Elvis Costello has turned in his sneakers for alligator shoes. They're still red, of course, and now, more than ever, the angels would like to be wearing them. Currently storming the sales charts atop a musically and popularly successful album, Punch The Clock, with the single "Everyday I Write The Book" at #45 with a bullet (as a proud Elvis announced from the stage Sunday), Elvis can now take the time to acknowledge the cheers, instead of fighting them. Having nearly sold out two dates at the Universal Ampitheatre to receptive, adoring audiences, Costello is finally more than just a critic's magic password.
So Costello's recent L.A. appearance was both a celebration and a contented sigh. Onstage, Elvis appeared even more at home than during last year's Imperial Bedroom tour, exuding a suave, confident stage manner, teasingly shrugging his shoulders in mock disbelief at the crowd's sometimes overeager admiration. It was almost as if Costello was set back by the sudden show of love from the audience. During "Everyday I Write The Book," a fair-sized crowd who had by then rushed to the front of the stage, even counted out the chapters as Costello sang them, holding up their fingers from one to six.
This playfulness seeped into Costello's performance as well. Introducing a song called "Pink Pedal Pushers," Costello launched into an amused reading of "The Angels Wanna Wear My Red Shoes," free of the explosive anger of the original. Later, he chugged into a version of The English Beat's "Stand Up Margaret," only to change the lyric halfway through to "Stand Up Ronnie."
Costello's live demeanor, however leans towards stagey theatrics. Many of the songs Elvis treated more like dramatic soliloquies, stretching out notes with a sometimes overblown sense of drama. While it was encouraging to see this openness (for he is potentially one of the greatest vocalists of the past few years), Costello sometimes drew out certain lines near the point of self-parody.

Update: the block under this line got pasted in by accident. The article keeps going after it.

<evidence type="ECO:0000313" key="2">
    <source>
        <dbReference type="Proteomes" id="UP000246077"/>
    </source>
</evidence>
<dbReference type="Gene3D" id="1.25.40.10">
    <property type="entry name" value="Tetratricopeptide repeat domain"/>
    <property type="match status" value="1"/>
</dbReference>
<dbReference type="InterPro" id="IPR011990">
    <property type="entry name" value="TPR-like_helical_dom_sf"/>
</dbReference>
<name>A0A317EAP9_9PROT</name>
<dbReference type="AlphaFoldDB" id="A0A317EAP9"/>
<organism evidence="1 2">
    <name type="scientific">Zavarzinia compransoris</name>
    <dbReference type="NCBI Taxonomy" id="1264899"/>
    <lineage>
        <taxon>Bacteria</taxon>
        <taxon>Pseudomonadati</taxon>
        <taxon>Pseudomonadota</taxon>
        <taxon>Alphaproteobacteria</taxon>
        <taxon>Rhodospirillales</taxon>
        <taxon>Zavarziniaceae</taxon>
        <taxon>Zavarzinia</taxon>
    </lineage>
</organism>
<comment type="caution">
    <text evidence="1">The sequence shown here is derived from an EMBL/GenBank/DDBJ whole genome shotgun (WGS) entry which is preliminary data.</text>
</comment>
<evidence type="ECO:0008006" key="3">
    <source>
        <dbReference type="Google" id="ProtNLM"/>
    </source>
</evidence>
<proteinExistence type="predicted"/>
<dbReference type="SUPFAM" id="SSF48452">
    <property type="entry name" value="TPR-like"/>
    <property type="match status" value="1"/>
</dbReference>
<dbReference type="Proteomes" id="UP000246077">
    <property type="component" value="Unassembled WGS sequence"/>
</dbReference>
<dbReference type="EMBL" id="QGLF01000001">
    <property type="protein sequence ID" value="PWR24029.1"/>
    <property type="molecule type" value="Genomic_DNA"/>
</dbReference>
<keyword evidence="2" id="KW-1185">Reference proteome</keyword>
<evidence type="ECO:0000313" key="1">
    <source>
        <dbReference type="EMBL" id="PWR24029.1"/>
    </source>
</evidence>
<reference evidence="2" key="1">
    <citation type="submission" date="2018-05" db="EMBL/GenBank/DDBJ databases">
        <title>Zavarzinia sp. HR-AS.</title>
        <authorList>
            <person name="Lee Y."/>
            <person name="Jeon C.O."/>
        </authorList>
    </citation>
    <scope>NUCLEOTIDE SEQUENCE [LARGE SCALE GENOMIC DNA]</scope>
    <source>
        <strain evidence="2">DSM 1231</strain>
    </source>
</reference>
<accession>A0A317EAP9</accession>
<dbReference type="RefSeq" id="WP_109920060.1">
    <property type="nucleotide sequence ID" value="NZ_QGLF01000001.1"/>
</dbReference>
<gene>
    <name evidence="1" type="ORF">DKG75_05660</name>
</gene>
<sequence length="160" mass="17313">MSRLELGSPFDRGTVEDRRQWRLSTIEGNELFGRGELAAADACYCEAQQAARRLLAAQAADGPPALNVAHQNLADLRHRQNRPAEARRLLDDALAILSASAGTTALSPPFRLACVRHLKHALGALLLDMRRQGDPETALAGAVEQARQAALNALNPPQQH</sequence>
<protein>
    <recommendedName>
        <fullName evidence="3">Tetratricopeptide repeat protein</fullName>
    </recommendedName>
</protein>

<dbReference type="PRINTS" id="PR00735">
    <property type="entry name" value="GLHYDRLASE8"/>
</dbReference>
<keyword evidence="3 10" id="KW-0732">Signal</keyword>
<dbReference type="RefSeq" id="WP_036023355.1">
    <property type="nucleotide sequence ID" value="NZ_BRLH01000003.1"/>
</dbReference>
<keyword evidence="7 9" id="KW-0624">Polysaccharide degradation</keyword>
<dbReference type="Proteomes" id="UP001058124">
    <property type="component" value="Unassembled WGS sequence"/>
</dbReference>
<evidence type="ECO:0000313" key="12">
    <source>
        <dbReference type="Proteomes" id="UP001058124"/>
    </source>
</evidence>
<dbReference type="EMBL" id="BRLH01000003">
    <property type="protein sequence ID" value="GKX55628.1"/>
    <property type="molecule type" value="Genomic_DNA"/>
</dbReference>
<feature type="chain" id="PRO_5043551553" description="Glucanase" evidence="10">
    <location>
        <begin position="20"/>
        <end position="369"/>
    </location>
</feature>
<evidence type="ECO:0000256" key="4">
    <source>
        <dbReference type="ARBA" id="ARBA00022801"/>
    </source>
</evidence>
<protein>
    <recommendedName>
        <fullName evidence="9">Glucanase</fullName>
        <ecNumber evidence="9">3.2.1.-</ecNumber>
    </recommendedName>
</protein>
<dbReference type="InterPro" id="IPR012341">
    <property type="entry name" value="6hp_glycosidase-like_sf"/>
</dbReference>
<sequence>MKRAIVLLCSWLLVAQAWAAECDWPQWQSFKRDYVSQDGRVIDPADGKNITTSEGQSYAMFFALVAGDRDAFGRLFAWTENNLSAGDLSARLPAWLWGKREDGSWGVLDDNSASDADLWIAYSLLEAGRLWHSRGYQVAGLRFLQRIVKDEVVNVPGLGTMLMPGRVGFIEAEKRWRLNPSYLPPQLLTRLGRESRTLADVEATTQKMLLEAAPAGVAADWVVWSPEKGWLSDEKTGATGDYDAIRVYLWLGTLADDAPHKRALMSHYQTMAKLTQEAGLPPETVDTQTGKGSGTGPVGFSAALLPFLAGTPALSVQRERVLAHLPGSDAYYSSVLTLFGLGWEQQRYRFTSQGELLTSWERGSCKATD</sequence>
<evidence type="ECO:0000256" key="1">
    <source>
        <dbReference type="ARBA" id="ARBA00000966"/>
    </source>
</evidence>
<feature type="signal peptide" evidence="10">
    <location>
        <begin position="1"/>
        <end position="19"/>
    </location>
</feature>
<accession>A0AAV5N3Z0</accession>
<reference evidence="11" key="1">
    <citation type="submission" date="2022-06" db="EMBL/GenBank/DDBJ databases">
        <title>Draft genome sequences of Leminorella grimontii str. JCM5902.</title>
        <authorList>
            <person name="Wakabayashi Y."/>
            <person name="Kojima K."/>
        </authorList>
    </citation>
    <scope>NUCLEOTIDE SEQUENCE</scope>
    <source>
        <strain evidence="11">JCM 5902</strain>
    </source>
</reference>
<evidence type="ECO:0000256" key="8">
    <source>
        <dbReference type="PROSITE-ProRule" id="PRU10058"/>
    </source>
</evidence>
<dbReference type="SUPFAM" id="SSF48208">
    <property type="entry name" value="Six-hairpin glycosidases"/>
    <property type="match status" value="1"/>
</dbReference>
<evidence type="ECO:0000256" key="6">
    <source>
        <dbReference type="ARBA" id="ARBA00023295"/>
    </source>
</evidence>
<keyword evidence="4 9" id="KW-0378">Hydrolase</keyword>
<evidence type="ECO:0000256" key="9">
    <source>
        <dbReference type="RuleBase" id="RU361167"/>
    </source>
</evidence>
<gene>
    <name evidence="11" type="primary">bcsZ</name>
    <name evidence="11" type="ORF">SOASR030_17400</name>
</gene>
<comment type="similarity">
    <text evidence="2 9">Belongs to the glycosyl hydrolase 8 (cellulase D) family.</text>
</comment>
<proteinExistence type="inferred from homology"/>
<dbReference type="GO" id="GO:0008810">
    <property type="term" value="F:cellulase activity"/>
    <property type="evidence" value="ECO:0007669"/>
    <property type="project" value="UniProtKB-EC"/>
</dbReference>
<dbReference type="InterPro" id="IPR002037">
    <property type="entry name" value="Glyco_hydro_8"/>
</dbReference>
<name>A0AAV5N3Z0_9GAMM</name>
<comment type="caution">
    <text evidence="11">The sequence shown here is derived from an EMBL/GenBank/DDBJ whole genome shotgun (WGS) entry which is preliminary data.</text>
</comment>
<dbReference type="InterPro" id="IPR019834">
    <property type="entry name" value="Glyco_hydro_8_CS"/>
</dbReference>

Generally, though, Costello's theatrics worked wonders for the show, particularly in terms of the stage setting. The set, a series of tall translucent flats hung from the ceiling at the sides of the stage, brought an vibrantly visual immediacy to Costello's show. Used almost like neon wallpaper, the screens blazed colors from lights shone through the screens from behind — an elementary video screen, if you will. For instance, during "Shipbuilding," a black and white criss cross pattern projected on the screens, highlighting the stark imagery of the song with a sharp, cutting directness.
Indeed, embellishment seemed to be the keynote here, especially in light of Punch The Clock's long list of guest musicians. They've all followed Costello to the stage. As on the album, The Attractions (superb as always) were joined by The TKO Horns and the vocal duo Afrodiziak. The added players layered an almost orchestral depth to much of Costello's music, giving the evening the feel of an old '60s Stax soul revue. Costello himself, strumming his guitar like Buddy Holly, wailing into the microphone like Joe Cocker, or snapping his fingers like Frank Sinatra, played the part of the featured soloist and bandleader, deftly entertaining the crowd for a fun and satisfying two hours. Welcome to the center ring, Elvis.
Aztec Camera, who opened the show, proved almost as promising as the advance hoopla has claimed. Aztec Camera has all the bravado of a lighter, almost acoustic U2, with a fresh, although not quite polished performer in 19-year-old lead vocalist/guitarist/songwriter Roddy Frame. They also have a bizarre knack for changing tempos at a sometimes distractingly whipcrack intensity. Frame's passionate guitar playing, however, was nothing short of outstanding. His solos ripped out some of the most barnburning moments of the whole evening.